Not far from the Kongresse Halle, on the Great Road, I saw a big sign for the Nuremberg Folk Festival, and yet again I had an uneasy feeling. How many Jews would like to go to a folk festival on Nazi Party Rally Grounds on a place built by forced labour at concentration camps ? No doubt if Nuremberg had a larger Jewish population some of them might have complained about the use of this space for music celebrations, but then again, as my Czech guide George had said,“Why would Jews want to live here ?”
The area where the Nuremberg Folk Festival is now held, opposite the Kongress Halle, was planned to be the Kulturhalle, which was mapped out to be used by Hitler for his speeches on cultural matters. It never went past the planning stage.
As I walked and walked down the Great Road, I noticed there was a long stretch where there wasn’t any signage showing what the Road had been in Nazi days. I began to understand why the young man at my hotel who had lived in Nuremberg for two years didn’t know what I was talking about when I said I was going to the Nazi Party Rally Grounds. It’s very possible he in fact has been to them, but he didn’t realize it-to him it would be the place where the Nuremberg Folk Festival is, or a park. Unless he were to go to the Documentation Centre, it would be possible to be pretty unaware of what the place is.
Even though I was walking nearby I missed seeing the Silbersee (Silver Lake). At Hitler’s behest, in 1934, Albert Speer, Hilter’s chief architect who designed the whole of the Nazi Party Rally Grounds had planned what is now the lake to be The Great Stadium for the Nazis. The Stadium, meant to be the largest in the world with a capacity of 400,000 people, was excavated, but work went no further. During the war, the hole filled with groundwater creating what is now the now lake. (As an aside, Speer, who in addition to designing the Nazi Party Rally Grounds was German Minister of Armaments and War Production for part of the war was later tried at the Nuremberg trials and sentenced to 20 years in prison for his role in the Nazi regime.)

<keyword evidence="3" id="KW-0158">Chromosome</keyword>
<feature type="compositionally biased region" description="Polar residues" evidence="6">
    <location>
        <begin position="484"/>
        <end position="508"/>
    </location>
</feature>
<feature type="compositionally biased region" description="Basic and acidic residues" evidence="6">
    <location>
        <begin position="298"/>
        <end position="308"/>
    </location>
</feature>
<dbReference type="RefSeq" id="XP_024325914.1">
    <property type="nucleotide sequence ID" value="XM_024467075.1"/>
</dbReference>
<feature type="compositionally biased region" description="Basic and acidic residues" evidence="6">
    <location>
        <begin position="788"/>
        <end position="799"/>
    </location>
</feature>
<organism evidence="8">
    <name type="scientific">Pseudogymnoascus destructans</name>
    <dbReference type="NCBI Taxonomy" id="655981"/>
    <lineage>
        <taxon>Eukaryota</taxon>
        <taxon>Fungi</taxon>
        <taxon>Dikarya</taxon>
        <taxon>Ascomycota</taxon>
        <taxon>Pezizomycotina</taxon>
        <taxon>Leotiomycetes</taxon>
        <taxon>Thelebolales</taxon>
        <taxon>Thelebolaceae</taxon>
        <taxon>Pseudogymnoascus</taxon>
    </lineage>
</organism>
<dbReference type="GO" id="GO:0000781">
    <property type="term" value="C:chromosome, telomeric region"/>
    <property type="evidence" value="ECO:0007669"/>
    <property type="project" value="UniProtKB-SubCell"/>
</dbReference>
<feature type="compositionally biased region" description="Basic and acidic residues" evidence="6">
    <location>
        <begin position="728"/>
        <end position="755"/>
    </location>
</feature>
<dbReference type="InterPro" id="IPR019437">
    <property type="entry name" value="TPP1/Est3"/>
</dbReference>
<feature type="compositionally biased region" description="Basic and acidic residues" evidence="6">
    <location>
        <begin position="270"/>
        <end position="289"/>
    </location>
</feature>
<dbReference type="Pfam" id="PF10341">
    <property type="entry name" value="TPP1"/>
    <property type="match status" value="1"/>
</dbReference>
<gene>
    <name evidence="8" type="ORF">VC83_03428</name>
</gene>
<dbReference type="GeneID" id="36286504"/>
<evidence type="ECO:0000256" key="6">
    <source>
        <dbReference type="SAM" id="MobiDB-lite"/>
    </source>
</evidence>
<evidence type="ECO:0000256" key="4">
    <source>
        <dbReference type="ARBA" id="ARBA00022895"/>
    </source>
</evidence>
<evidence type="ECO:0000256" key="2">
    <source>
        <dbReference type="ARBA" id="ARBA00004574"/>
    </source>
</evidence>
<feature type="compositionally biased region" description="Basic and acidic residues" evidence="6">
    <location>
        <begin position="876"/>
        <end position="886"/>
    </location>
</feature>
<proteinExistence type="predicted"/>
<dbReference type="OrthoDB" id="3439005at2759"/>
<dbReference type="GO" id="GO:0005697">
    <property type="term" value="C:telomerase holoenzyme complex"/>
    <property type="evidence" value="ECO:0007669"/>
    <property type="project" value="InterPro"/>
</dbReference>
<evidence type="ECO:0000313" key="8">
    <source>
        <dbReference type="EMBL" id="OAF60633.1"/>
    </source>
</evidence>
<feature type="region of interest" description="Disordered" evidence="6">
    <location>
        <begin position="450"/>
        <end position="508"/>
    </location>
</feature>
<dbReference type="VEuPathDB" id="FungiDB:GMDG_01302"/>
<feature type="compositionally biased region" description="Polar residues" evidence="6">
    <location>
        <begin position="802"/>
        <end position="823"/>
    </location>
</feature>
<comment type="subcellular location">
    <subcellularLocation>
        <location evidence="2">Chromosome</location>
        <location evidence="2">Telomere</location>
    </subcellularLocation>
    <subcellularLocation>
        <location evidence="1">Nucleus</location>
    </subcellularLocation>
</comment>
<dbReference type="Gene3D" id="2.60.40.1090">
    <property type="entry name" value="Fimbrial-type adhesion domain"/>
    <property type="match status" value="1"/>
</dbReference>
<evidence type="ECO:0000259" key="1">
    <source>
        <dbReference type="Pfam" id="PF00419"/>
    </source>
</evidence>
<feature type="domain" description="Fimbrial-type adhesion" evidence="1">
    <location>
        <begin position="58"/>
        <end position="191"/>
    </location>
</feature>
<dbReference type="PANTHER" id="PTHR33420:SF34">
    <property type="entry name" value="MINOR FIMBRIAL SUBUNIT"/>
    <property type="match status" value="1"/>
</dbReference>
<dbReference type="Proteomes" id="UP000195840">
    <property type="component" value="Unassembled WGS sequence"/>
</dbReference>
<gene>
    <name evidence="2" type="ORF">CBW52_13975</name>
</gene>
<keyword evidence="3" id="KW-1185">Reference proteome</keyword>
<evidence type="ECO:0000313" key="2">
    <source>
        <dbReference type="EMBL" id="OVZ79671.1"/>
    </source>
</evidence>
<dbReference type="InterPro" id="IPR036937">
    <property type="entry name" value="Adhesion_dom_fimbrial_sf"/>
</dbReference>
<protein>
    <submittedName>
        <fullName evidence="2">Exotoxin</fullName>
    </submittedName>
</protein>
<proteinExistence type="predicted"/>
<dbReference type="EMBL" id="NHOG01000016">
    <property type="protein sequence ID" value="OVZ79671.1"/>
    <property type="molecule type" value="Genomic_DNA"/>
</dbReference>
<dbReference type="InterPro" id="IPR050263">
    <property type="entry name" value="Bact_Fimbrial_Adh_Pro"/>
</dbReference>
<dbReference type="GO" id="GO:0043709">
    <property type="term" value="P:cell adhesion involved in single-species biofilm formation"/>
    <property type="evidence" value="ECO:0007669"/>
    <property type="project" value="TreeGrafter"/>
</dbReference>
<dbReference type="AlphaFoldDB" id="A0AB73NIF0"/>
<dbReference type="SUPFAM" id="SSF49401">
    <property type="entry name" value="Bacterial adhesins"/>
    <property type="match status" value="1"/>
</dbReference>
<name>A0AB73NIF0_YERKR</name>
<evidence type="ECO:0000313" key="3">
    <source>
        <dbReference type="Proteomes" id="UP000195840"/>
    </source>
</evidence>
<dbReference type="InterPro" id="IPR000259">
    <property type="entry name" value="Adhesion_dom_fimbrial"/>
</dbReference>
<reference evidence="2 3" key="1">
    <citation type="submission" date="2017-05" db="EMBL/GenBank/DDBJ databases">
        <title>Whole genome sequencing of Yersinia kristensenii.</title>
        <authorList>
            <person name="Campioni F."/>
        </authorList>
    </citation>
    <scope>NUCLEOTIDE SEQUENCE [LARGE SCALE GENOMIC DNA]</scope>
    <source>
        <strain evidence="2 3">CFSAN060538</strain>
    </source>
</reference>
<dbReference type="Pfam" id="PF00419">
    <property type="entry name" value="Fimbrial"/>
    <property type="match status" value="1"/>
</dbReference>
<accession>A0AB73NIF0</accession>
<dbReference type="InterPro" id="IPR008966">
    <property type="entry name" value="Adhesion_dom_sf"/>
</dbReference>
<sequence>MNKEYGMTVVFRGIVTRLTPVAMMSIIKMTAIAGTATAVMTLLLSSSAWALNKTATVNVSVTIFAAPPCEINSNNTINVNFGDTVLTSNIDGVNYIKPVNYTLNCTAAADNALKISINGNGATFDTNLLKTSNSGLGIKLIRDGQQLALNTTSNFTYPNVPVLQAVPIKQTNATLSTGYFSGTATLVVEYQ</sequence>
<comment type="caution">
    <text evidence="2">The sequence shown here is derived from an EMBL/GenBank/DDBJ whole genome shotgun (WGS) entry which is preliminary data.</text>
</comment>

As I left the Nazi Part Rally Grounds, I kept on thinking of a video clip I saw at the Documentation Centre of two older German ladies having tea. One, who was from Nuremberg, but worked outside of the city was describing how she loved to return to Nuremberg for the weekends so that she could go and see Hitler. She proudly asserted that she had managed to see him 13 times. What was disturbing about the contemporary video is that she didn’t seem to have any regrets about those days, but rather seemed to enjoy revelling in the memory of those years.